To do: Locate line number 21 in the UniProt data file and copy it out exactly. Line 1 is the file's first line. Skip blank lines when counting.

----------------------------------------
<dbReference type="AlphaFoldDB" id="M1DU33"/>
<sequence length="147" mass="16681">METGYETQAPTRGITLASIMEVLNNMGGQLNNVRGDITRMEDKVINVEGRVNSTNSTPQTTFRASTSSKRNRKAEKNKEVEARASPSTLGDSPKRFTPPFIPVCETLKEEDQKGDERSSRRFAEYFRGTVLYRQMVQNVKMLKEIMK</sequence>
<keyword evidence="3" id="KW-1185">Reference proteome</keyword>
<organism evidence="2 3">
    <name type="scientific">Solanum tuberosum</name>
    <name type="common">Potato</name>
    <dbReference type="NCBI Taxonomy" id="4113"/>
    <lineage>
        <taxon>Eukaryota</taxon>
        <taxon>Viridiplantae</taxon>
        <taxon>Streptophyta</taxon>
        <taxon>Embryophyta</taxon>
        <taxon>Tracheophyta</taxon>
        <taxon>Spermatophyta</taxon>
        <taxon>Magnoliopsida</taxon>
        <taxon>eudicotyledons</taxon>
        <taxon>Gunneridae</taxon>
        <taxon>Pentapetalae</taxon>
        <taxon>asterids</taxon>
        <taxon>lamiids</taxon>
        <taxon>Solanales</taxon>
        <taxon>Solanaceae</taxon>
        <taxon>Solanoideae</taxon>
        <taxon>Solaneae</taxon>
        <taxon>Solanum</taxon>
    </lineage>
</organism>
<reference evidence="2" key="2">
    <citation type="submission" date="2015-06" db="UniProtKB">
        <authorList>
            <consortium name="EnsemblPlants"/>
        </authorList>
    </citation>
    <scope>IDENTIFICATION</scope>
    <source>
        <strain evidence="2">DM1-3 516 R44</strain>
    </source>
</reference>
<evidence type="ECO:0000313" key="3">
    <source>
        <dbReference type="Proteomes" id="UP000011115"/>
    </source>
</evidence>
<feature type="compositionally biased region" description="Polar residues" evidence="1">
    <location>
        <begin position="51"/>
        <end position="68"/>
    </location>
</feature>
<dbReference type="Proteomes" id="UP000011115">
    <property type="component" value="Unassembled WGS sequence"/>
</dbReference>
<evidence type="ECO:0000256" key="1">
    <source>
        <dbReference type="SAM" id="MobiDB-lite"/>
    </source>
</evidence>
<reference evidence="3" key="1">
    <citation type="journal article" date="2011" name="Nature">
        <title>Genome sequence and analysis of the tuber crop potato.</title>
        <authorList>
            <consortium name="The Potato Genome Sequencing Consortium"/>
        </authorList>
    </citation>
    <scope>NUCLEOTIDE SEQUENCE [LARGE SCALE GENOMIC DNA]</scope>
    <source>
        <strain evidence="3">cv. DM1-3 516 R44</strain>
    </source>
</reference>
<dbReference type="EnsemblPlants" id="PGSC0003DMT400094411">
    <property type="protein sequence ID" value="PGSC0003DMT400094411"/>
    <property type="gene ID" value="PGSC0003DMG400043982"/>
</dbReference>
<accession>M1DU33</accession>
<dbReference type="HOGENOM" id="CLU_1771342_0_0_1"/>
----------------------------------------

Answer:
        <taxon>Solanales</taxon>